September 11, 2001 was horrific for all yanks living at home or abroad. However, living abroad did have its advantages. For the first time in our history, the “big apple” of U.S. culture and commerce became a military target. Borders shielded us as expatriates. How strange to feel safer away from our once safest home.

For the past 20 years I have lived in a nation without enemies among other nations. Almost guiltily, I am grateful that my adopted home is a benign and “neutral” republic. This past month was a paradox for me. September 9th was the beginning of Mexico’s celebration of Independence week. The week all Americans will never forget. A time when our nation was most violated

The celebration of Independence is a time that allows Mexicano’s to display their flag. In the U.S., we are accustomed to blatant flag waving. Hell, you can paste the stars and stripes on your rear if you so desire. The display of Mexico’s flag is restricted to the state, with the exception of September-independence month, and patriotic holidays. In September everyone can wave the flag and does. There was flag waving on both sides of the border this past month. One in patriotic glee, the other in sorrow and wounded pride.

At the risk of sounding unpatriotic: Since moving here in 1984, I have felt freer, more secure and comfortable in Mexico. Sharing a common sensation with other Americans living in Ensenada. Upon crossing the border, back into Mexico, our shoulders seem to involuntarily relax. Since the events of last month, we are even less desirous of venturing north.

Another expatriate advantage is to hear citizens of another country express observations about terrorism against the United States that are not tainted by patriotic jingoism. I know we can learn by listening to our southern neighbors. They know us better than we know them.

News reports about the United States and opinion maker observations have always constituted a large percentage of Mexicano news coverage. It has only been of late that U.S. media has paid any attention to Mexico. If we put the “home grown” americamedia pundit noise on hold, perhaps we will hear clearer and more objective voices from our neighbors.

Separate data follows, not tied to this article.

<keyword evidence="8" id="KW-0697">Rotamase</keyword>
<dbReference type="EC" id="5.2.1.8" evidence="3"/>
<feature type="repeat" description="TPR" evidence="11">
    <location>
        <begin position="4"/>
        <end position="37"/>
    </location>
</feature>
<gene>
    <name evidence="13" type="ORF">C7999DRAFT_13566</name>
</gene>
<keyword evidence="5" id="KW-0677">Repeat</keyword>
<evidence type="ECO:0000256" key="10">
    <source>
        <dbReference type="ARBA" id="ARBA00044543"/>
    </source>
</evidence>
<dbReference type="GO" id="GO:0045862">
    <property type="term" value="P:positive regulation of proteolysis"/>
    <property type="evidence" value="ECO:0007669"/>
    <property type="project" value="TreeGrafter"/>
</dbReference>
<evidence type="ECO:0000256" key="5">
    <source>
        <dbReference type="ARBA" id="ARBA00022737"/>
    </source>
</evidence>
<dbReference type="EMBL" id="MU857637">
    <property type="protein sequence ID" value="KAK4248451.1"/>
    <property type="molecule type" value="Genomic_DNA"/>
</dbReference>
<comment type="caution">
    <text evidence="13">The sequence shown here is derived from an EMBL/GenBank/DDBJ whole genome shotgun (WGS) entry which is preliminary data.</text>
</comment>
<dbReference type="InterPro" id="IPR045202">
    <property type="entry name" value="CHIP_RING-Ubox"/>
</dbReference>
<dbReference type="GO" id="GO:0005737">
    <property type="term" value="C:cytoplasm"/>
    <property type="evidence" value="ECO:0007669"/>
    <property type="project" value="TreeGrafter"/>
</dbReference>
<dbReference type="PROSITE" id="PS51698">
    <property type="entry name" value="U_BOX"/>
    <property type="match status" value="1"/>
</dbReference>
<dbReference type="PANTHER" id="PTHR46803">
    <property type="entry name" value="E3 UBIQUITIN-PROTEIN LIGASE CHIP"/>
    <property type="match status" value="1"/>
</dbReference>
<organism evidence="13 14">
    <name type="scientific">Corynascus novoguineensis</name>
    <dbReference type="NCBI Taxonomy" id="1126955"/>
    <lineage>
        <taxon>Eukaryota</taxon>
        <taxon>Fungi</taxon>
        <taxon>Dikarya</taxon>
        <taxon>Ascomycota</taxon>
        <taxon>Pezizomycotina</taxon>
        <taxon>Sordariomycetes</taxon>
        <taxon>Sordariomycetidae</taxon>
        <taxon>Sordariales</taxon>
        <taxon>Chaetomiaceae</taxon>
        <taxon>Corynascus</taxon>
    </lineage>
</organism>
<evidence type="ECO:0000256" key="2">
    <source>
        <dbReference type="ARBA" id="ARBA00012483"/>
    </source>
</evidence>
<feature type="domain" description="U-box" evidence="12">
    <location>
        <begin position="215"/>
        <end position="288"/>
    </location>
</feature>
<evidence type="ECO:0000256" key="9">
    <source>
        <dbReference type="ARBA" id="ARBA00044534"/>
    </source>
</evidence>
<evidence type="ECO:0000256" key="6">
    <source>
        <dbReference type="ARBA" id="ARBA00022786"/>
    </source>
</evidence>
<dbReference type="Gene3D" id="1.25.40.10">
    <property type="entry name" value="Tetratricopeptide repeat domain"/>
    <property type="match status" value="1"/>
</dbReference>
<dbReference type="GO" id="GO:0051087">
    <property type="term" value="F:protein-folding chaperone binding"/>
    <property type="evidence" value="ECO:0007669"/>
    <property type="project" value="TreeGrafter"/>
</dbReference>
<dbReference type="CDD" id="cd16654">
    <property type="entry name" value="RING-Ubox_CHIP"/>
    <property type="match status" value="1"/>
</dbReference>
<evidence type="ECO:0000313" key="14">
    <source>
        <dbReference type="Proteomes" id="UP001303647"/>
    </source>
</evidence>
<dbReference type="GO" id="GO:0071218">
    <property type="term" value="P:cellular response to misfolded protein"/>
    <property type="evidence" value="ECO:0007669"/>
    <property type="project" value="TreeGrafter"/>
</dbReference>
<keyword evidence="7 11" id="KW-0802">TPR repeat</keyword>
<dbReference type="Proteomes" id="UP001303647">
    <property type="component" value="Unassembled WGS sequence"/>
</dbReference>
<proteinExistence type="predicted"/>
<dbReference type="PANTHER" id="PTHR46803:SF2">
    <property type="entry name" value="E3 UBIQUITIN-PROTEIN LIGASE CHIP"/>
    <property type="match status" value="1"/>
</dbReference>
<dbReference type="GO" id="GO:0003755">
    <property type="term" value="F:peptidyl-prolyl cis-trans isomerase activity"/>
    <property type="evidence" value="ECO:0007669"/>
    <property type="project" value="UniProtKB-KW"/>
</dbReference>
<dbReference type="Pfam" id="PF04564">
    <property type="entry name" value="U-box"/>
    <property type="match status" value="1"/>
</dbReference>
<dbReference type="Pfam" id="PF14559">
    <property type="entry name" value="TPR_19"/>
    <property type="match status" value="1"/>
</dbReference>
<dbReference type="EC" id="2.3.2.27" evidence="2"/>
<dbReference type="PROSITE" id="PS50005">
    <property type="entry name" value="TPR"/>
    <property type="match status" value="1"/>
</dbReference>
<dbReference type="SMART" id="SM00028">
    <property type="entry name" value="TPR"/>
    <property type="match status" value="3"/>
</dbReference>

Voices that are not self absorbed in obsessivecompulsive introspection. Voices that can help us re focus our attention away from trivia and mean spirited scandal. A view of the world, and us in it, that is not limited by short range national interests or pride.

US flagThe civilized world stood incredulous while the U. S. became dysfunctional because “bubba” did the nasty in the white house. U.S. popular news media have let us down. They no longer play the all important role as the fourth column of our governing process: Distracted by an entertainment news orientation that does not provide insight into issues that really affect us as a nation state.

We have not demanded dialogue or the clarification of major issues from our media. We have become enveloped in a mindless web of tabloid journalism and have accustomed ourselves to treating it as real news. Like a computer virus, news/entertainment has infected all the major channels of information.

Each month I travel to San Diego to attend the San Diego press club meetings. Without fail the topic of reporter dissatisfaction is repeated. That deadlines have grown inscreasingly shorter. They lament that once they could spend months researching a story. Now, days on one story is a rare luxury.

Typically a few hours, including the writing time, is all that can be devoted in this fast paced world of “new jack” journalism. “Breaking stories” are the focus. Without a helicopter you can “forget about it”. As a result, if other than crimes and catastrophes, you can also “forgetaboutit”